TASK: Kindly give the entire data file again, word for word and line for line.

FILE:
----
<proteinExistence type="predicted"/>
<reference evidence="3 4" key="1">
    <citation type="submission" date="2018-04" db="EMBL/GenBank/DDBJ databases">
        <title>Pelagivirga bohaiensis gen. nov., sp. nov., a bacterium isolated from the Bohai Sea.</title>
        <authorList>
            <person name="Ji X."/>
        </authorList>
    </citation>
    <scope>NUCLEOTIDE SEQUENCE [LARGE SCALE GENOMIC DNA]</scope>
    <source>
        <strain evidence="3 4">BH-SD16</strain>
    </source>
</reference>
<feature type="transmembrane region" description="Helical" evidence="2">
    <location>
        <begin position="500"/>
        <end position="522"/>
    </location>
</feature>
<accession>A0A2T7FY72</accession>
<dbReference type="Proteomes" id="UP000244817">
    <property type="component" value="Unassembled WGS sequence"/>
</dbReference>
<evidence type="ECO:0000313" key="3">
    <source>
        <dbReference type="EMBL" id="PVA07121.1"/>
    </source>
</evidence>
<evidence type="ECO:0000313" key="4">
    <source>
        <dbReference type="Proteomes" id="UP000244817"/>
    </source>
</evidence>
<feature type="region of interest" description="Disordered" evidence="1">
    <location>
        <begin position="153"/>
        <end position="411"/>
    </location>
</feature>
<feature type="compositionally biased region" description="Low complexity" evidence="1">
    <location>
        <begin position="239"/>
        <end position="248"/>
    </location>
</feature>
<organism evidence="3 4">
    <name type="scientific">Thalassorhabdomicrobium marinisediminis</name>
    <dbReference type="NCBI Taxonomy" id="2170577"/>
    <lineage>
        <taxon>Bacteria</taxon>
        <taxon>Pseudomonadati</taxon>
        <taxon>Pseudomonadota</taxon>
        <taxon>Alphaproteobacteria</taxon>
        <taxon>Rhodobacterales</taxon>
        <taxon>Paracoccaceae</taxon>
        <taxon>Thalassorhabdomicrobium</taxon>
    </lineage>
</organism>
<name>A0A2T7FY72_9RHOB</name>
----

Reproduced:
<proteinExistence type="predicted"/>
<reference evidence="3 4" key="1">
    <citation type="submission" date="2018-04" db="EMBL/GenBank/DDBJ databases">
        <title>Pelagivirga bohaiensis gen. nov., sp. nov., a bacterium isolated from the Bohai Sea.</title>
        <authorList>
            <person name="Ji X."/>
        </authorList>
    </citation>
    <scope>NUCLEOTIDE SEQUENCE [LARGE SCALE GENOMIC DNA]</scope>
    <source>
        <strain evidence="3 4">BH-SD16</strain>
    </source>
</reference>
<feature type="transmembrane region" description="Helical" evidence="2">
    <location>
        <begin position="500"/>
        <end position="522"/>
    </location>
</feature>
<accession>A0A2T7FY72</accession>
<dbReference type="Proteomes" id="UP000244817">
    <property type="component" value="Unassembled WGS sequence"/>
</dbReference>
<evidence type="ECO:0000313" key="3">
    <source>
        <dbReference type="EMBL" id="PVA07121.1"/>
    </source>
</evidence>
<evidence type="ECO:0000313" key="4">
    <source>
        <dbReference type="Proteomes" id="UP000244817"/>
    </source>
</evidence>
<feature type="region of interest" description="Disordered" evidence="1">
    <location>
        <begin position="153"/>
        <end position="411"/>
    </location>
</feature>
<feature type="compositionally biased region" description="Low complexity" evidence="1">
    <location>
        <begin position="239"/>
        <end position="248"/>
    </location>
</feature>
<organism evidence="3 4">
    <name type="scientific">Thalassorhabdomicrobium marinisediminis</name>
    <dbReference type="NCBI Taxonomy" id="2170577"/>
    <lineage>
        <taxon>Bacteria</taxon>
        <taxon>Pseudomonadati</taxon>
        <taxon>Pseudomonadota</taxon>
        <taxon>Alphaproteobacteria</taxon>
        <taxon>Rhodobacterales</taxon>
        <taxon>Paracoccaceae</taxon>
        <taxon>Thalassorhabdomicrobium</taxon>
    </lineage>
</organism>
<name>A0A2T7FY72_9RHOB</name>